- A Sequence – This must be three more cards in sequential order of the same suit. You can use a single wild card, and aces can be used as a high or a low, but not both.
- A Set – A set can only contain one wild card and must not include more than nine cards.
You can create a Buraco, a meld containing more than seven cards, to earn bonus points.
How To Play?
The player to the dealer’s left moves first with their turn, drawing a card from the center pile or taking the whole face-up pile. Next, you need to try and form a meld, and lastly, discard one card from your hand to the discard pile. This ends the turn, and the game moves to the next person.
If you play all of the cards in your hand before the other players, you get to take the first pozzetti, which will now become your new hand.
To Finish The Game
There are three possible ways that the game can be brought to an end:
- Chiusura – Chiusura means closing the game, which happens when a player goes out. This usually occurs when a team has taken a pozzetto, melded a buraco, or in the case that someone melds all but one single card from their hand.
- The Draw Pile Has Two Cards – If a player takes a card from the discard, which means only two remain, no further melds can be played, and the game comes to a halt.
- Stalemate – Should the discard pile only have one card remaining? All players want to take it and replace it with a card from their hand; this is called a stalemate, as it would be players simply swapping unwanted cards, which is fruitless. This ends the game.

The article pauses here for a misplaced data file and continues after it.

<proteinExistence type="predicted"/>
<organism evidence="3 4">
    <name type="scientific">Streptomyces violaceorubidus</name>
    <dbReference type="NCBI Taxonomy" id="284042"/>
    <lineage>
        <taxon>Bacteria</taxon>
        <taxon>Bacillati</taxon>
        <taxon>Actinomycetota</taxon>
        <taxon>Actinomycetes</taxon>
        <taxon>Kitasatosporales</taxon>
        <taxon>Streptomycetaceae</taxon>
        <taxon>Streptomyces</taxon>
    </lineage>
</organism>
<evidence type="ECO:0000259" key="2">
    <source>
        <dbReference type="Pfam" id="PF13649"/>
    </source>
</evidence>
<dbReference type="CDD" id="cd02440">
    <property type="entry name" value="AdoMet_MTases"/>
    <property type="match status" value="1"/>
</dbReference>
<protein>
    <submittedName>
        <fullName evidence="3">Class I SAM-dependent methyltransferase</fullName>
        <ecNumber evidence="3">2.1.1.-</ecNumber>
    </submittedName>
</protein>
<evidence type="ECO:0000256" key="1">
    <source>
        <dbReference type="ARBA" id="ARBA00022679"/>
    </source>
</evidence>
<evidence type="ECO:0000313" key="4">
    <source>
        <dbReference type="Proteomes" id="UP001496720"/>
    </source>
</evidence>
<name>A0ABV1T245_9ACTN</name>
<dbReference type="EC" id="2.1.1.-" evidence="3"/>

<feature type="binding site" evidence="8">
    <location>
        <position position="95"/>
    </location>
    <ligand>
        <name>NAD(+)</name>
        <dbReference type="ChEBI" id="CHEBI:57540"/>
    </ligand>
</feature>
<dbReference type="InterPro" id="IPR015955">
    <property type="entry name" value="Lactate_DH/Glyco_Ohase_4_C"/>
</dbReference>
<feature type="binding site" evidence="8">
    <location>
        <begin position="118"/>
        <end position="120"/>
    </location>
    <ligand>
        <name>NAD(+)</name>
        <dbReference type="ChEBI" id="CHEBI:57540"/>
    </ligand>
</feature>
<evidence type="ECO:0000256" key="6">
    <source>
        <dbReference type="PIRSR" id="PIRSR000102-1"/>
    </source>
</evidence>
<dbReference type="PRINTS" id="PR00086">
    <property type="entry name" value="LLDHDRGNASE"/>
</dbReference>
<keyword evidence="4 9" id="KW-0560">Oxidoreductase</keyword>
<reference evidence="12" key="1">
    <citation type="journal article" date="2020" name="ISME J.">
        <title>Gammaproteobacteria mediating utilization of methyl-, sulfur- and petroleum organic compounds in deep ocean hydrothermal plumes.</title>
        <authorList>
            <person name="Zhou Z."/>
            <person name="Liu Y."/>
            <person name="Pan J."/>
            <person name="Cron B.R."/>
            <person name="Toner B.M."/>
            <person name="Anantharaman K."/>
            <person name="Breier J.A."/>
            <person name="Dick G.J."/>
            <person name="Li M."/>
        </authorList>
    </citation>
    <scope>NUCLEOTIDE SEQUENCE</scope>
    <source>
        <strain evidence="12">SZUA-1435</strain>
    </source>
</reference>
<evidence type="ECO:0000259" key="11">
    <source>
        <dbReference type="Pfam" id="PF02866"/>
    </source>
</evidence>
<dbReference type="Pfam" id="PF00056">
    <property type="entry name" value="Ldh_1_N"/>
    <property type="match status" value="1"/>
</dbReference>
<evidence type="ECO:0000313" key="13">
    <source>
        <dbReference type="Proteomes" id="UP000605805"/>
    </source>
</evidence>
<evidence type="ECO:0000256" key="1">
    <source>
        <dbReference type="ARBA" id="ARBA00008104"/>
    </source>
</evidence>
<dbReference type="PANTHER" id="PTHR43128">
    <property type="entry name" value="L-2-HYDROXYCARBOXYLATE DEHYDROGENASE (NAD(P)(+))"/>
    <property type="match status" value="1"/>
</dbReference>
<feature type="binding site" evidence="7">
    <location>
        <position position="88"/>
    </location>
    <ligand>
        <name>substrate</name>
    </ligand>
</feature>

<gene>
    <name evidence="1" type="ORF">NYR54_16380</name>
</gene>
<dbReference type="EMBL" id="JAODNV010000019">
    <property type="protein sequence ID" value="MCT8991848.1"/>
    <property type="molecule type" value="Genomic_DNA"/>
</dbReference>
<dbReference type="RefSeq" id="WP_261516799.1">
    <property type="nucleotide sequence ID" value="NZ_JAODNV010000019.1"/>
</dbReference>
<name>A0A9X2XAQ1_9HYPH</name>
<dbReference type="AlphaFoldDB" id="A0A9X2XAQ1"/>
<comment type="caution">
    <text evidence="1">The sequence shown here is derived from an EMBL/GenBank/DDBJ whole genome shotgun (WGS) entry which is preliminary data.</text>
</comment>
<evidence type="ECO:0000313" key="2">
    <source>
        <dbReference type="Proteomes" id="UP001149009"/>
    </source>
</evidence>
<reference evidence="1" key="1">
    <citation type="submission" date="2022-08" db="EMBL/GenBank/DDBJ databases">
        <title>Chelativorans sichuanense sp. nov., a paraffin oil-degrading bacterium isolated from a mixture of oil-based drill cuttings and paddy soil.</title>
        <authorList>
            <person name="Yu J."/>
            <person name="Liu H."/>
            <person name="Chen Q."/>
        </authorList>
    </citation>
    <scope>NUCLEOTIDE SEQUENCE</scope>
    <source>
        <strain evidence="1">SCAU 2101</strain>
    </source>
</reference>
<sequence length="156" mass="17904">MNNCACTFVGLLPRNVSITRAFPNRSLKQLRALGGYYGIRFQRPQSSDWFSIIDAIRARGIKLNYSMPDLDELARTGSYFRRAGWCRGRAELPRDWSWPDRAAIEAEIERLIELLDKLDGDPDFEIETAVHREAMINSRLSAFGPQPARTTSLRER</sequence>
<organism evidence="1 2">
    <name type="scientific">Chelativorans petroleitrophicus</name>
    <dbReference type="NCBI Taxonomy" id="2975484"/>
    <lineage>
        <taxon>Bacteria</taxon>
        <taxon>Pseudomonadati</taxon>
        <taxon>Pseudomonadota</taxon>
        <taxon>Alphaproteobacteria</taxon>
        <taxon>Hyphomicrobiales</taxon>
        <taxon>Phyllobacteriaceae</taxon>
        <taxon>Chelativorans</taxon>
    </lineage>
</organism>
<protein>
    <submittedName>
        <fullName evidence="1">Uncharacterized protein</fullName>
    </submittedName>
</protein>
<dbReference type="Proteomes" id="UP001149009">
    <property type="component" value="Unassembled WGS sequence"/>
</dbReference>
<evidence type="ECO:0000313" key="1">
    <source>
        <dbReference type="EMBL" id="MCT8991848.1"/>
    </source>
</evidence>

Once the game is over, it’s time to determine the winner by calculating the points scored. But there are a few things you should keep in mind before tallying the final score, such as:
- If the game ended because there were only two cards in the discard pile, because of a stalemate, or because no players have gone out, then neither team wins bonus points.
- If the cards left in your hand are worth more than previously melded cards, you’ll score negative points.
- The overall winner is the first team to score over 2000 points.
The points are scored as follows:
- Melds – Face value
- Cards in Hand – Face value
- Going Out – 100 points
- Not Taking Your Pozzetto – 100 points
- Clean Buraco (No wildcards) – 100 points
- Dirty Buraco (With Wildcard) – 200 points
Although playing Buraco with precisely four players is what’s recommended, there are also some variations ) that can be played with three or two players. You can also play with six players, but you will need a third deck of cards.
You can also add in some additional rules if you want to make the game more challenging, such as:
- Use the aces as only high or low instead of both.
- Leave the jokers out, or use them as wildcards which means they can be played in place of any other card.
- Only end the game on either a clean or a dirty run.
So, that’s how you play the Buraco card game. While reading this, you may have noticed many similarities to the popular card game rummy, and you’d be right. The two are, in fact, quite alike. If you want to learn how to play another variation of rummy, you should check out my guide on playing Liverpool Rummy, with many advanced tips and strategies.